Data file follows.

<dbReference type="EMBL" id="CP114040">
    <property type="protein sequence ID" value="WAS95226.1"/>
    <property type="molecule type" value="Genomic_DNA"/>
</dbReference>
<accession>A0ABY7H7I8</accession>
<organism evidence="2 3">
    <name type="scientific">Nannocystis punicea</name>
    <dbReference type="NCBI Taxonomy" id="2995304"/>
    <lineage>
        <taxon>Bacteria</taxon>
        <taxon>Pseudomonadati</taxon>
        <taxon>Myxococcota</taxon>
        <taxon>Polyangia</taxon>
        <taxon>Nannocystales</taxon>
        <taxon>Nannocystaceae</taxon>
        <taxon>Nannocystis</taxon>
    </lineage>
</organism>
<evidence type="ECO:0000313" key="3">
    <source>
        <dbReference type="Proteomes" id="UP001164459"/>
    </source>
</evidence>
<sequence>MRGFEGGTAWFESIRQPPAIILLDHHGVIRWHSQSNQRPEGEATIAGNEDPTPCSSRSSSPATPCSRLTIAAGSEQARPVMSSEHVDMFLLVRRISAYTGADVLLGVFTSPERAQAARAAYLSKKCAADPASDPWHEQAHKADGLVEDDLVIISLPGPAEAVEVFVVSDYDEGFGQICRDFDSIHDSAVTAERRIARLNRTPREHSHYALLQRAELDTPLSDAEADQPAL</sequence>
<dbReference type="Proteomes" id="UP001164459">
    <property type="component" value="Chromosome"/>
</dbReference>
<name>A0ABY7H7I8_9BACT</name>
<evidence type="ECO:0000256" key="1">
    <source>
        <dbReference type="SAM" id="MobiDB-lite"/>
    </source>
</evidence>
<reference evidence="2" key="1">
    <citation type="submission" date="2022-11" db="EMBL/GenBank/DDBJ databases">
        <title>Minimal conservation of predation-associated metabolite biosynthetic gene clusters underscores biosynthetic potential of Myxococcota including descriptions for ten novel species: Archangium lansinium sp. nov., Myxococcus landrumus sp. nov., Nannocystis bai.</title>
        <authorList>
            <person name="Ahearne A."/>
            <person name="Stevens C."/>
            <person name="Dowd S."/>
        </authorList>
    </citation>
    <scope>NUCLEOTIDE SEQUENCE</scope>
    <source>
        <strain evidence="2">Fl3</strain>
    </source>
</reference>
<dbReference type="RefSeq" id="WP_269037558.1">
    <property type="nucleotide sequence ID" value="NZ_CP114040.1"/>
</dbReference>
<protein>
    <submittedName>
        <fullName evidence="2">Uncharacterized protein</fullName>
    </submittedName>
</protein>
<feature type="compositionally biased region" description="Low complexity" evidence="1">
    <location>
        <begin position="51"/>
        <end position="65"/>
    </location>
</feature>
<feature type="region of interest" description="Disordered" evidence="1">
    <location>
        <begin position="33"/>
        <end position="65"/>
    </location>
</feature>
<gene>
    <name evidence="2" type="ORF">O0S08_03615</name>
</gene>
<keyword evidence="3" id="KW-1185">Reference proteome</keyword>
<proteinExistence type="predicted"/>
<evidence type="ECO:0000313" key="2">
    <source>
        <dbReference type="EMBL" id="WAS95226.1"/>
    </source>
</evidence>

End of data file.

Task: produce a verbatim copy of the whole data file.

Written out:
<dbReference type="EMBL" id="CP114040">
    <property type="protein sequence ID" value="WAS95226.1"/>
    <property type="molecule type" value="Genomic_DNA"/>
</dbReference>
<accession>A0ABY7H7I8</accession>
<organism evidence="2 3">
    <name type="scientific">Nannocystis punicea</name>
    <dbReference type="NCBI Taxonomy" id="2995304"/>
    <lineage>
        <taxon>Bacteria</taxon>
        <taxon>Pseudomonadati</taxon>
        <taxon>Myxococcota</taxon>
        <taxon>Polyangia</taxon>
        <taxon>Nannocystales</taxon>
        <taxon>Nannocystaceae</taxon>
        <taxon>Nannocystis</taxon>
    </lineage>
</organism>
<evidence type="ECO:0000313" key="3">
    <source>
        <dbReference type="Proteomes" id="UP001164459"/>
    </source>
</evidence>
<sequence>MRGFEGGTAWFESIRQPPAIILLDHHGVIRWHSQSNQRPEGEATIAGNEDPTPCSSRSSSPATPCSRLTIAAGSEQARPVMSSEHVDMFLLVRRISAYTGADVLLGVFTSPERAQAARAAYLSKKCAADPASDPWHEQAHKADGLVEDDLVIISLPGPAEAVEVFVVSDYDEGFGQICRDFDSIHDSAVTAERRIARLNRTPREHSHYALLQRAELDTPLSDAEADQPAL</sequence>
<dbReference type="Proteomes" id="UP001164459">
    <property type="component" value="Chromosome"/>
</dbReference>
<name>A0ABY7H7I8_9BACT</name>
<evidence type="ECO:0000256" key="1">
    <source>
        <dbReference type="SAM" id="MobiDB-lite"/>
    </source>
</evidence>
<reference evidence="2" key="1">
    <citation type="submission" date="2022-11" db="EMBL/GenBank/DDBJ databases">
        <title>Minimal conservation of predation-associated metabolite biosynthetic gene clusters underscores biosynthetic potential of Myxococcota including descriptions for ten novel species: Archangium lansinium sp. nov., Myxococcus landrumus sp. nov., Nannocystis bai.</title>
        <authorList>
            <person name="Ahearne A."/>
            <person name="Stevens C."/>
            <person name="Dowd S."/>
        </authorList>
    </citation>
    <scope>NUCLEOTIDE SEQUENCE</scope>
    <source>
        <strain evidence="2">Fl3</strain>
    </source>
</reference>
<dbReference type="RefSeq" id="WP_269037558.1">
    <property type="nucleotide sequence ID" value="NZ_CP114040.1"/>
</dbReference>
<protein>
    <submittedName>
        <fullName evidence="2">Uncharacterized protein</fullName>
    </submittedName>
</protein>
<feature type="compositionally biased region" description="Low complexity" evidence="1">
    <location>
        <begin position="51"/>
        <end position="65"/>
    </location>
</feature>
<feature type="region of interest" description="Disordered" evidence="1">
    <location>
        <begin position="33"/>
        <end position="65"/>
    </location>
</feature>
<gene>
    <name evidence="2" type="ORF">O0S08_03615</name>
</gene>
<keyword evidence="3" id="KW-1185">Reference proteome</keyword>
<proteinExistence type="predicted"/>
<evidence type="ECO:0000313" key="2">
    <source>
        <dbReference type="EMBL" id="WAS95226.1"/>
    </source>
</evidence>